2 + 2 is ni tasu ni, where tasu is the verb "add", but of course it comes in the middle which is not normal for a SOV language. Same goes for the other three "minus" hiku, "times" kakeru, and "divided by" waru. These are all verbs, but they come in the middle rather than at the end.

However, when adding the answer, you can say ni tasu ni ikōru yon, but it is more common to replace ikōru "equal" with the nominative particle ga, i.e. ni tasu ni ga yon.

So Japanese, anyway, totally breaks its own grammar for math expressions.
It's possible - both in Japanese and in English - that many spoken equations are actually just quotations (or names), rather than grammatical speech. That is, "plus" in an equation might not have any part of speech, it might just be the middle part of "two plus two", another way of writing "2+2" - quoting the writen sum, or naming it.

Lambuzhao
korean Posts: 7782
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Re: Diagram "Two plus two equals four"?

clawgrip wrote:Math phrases in Japanese are spoken according to the actual equation written down which breaks the grammar:

2 + 2 is ni tasu ni, where tasu is the verb "add", but of course it comes in the middle which is not normal for a SOV language. Same goes for the other three "minus" hiku, "times" kakeru, and "divided by" waru. These are all verbs, but they come in the middle rather than at the end.

However, when adding the answer, you can say ni tasu ni ikōru yon, but it is more common to replace ikōru "equal" with the nominative particle ga, i.e. ni tasu ni ga yon.

So Japanese, anyway, totally breaks its own grammar for math expressions.

One might ask "How long back does this tendency stretch in Japanese?

Do you think that the agrammaticality of Japanese math-speak was influenced in any way by Western numerical mathematical notation?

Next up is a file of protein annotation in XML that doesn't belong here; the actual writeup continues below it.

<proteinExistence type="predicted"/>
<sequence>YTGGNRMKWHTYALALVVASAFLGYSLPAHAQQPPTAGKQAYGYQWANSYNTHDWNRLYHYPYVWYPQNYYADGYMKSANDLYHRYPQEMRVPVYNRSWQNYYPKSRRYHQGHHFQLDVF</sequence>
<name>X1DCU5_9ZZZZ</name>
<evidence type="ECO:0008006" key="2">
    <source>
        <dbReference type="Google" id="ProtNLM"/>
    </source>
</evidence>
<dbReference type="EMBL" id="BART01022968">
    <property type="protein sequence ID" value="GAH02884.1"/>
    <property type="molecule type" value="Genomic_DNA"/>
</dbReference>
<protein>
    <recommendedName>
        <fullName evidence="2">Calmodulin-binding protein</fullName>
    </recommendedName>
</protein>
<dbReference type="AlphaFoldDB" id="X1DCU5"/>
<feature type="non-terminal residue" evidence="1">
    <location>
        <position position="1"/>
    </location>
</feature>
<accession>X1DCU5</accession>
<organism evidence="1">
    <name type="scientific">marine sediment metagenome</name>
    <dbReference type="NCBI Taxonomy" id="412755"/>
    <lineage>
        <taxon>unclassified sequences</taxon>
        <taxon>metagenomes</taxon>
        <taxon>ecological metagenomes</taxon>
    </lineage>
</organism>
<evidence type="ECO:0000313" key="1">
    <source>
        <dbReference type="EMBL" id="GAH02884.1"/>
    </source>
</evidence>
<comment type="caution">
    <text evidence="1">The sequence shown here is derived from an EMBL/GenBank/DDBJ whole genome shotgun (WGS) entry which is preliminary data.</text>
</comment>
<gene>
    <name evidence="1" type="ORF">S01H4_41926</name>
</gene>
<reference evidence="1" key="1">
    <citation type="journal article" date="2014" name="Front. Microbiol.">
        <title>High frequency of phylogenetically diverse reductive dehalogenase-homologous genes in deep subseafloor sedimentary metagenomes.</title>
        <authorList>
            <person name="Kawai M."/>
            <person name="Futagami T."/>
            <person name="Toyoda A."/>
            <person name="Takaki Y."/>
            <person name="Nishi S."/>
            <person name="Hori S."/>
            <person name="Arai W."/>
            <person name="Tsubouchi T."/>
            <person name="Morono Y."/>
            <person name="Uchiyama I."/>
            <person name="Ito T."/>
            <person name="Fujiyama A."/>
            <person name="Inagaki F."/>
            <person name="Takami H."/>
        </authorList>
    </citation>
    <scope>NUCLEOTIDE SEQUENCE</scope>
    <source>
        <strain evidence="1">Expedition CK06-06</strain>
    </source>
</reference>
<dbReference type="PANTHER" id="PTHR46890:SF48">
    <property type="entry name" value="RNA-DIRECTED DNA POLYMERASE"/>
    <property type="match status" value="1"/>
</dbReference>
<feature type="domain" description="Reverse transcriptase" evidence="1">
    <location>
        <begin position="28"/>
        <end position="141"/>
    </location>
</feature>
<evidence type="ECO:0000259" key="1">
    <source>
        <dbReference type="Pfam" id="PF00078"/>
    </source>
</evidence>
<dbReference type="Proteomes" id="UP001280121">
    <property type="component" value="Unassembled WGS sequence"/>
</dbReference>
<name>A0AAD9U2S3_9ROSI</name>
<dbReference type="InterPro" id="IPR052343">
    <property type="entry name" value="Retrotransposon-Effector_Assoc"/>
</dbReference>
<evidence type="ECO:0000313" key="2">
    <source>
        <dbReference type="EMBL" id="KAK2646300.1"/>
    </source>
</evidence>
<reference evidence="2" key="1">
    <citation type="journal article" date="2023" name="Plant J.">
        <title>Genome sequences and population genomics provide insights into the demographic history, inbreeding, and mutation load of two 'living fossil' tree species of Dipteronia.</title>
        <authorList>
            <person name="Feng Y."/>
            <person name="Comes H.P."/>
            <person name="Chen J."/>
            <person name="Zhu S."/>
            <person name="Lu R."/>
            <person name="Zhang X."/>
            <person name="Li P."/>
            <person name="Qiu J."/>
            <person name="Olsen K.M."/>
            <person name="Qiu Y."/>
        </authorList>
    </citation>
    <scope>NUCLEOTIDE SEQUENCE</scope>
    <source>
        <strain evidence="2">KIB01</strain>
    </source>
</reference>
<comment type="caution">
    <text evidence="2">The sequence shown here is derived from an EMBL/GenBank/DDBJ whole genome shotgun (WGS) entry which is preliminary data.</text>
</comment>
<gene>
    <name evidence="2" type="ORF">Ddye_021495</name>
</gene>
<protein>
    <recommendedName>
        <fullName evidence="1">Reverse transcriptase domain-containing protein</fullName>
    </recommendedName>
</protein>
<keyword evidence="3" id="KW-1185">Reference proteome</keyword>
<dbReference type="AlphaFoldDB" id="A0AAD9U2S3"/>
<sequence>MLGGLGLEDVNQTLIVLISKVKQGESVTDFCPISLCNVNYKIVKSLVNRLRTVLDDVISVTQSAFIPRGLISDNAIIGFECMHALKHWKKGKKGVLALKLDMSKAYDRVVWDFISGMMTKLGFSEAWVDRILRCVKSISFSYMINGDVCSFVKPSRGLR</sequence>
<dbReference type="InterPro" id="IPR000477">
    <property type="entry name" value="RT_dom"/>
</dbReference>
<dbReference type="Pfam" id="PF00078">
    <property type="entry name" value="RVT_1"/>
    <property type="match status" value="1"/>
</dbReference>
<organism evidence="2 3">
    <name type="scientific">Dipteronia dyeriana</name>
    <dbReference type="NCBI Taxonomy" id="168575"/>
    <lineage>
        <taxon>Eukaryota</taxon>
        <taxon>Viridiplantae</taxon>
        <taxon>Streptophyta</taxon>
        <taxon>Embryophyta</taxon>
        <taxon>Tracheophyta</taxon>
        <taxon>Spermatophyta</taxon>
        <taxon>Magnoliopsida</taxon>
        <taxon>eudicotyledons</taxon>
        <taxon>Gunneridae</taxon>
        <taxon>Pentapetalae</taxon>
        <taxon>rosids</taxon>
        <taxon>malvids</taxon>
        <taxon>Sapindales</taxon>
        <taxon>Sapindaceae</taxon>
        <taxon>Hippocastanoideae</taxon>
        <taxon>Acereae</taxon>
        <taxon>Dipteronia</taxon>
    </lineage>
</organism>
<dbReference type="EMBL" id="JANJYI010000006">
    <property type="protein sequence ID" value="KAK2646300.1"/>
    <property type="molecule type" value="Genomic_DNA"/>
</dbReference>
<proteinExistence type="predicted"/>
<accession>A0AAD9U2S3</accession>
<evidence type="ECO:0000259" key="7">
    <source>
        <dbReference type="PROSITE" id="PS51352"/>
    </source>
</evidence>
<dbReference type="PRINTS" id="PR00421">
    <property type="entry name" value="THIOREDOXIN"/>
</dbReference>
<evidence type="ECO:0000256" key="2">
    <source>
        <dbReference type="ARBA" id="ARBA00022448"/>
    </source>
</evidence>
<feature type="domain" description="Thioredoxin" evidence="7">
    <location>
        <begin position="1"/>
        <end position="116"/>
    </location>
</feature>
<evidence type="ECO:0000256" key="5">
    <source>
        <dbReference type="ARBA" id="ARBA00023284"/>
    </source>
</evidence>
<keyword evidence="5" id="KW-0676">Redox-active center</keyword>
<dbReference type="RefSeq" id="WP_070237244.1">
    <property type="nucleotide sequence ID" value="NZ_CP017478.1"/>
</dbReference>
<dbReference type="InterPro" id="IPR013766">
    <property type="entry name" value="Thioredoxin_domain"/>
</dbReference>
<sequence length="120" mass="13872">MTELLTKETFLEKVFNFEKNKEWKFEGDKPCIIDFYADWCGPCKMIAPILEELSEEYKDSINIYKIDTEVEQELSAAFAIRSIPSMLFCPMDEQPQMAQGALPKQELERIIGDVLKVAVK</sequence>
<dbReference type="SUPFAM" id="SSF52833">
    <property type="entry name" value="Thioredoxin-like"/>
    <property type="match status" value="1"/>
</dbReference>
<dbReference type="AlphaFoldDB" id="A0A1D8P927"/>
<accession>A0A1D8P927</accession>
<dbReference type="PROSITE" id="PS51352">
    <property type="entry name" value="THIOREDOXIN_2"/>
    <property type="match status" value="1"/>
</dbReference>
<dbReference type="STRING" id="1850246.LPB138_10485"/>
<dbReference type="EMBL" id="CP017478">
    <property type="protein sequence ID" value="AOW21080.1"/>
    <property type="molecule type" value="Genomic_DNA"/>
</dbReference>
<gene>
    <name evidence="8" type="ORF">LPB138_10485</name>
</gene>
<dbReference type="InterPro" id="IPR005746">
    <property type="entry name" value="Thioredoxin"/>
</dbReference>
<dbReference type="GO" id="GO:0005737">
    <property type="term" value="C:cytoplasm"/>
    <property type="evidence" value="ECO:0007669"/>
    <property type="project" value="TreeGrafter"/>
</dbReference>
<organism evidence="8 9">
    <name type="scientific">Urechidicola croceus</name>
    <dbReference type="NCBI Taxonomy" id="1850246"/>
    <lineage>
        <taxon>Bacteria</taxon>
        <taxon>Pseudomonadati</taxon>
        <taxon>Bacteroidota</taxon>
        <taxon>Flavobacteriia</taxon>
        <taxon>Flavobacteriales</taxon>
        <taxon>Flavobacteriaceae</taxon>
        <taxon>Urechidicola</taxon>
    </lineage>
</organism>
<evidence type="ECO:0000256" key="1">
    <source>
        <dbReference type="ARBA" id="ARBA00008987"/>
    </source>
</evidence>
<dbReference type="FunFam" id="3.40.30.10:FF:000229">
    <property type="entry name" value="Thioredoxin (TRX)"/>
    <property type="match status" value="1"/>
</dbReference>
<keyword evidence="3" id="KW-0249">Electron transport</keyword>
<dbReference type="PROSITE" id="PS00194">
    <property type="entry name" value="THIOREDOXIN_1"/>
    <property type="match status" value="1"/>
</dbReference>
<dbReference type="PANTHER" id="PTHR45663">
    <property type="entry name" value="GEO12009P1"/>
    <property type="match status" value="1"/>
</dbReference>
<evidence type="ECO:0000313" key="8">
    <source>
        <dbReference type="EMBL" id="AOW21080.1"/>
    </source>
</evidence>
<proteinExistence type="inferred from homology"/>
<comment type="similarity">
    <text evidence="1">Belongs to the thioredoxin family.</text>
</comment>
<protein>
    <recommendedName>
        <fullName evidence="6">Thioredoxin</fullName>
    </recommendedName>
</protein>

lsd
roman Posts: 921
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Re: Diagram "Two plus two equals four"?

And what about the traditional Japanese method (before western sciences domination)...

In ezakholulwimilizwe, a priori language, there is no difference between linguistic and mathematical notation ...
As a consequence, mathematics is a little removed from the Western standart...
For instance addition (seen as coordination) has some precedence over multiplication (seen as verb) and equals (a topics mark) need multiplication (verb) and is generally on the result placed before...
so 2+2=4 is written 4=1x2+2...
and 18=3×4+2...

Ear of the Sphinx
mayan Posts: 1969
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Re: Diagram "Two plus two equals four"?

I'd say that “two plus two equals four” is a transcription of a methematical formula “2+2=4” and, as such, this type of diagrams isn't designed to deal with that.

“plus” looks like a conjunction because infix operators tend to look like conjunctions. (In general, they have a similar role.)

But then, the mathematical notation doesn't always work like a natural language. There are, for instance, formulas like “ee equals em cee squared” (E=mc²), with multiplication by juxtaposition (“null” infix operator), which doesn't have a counterpart in the natural language (“null conjunction”?).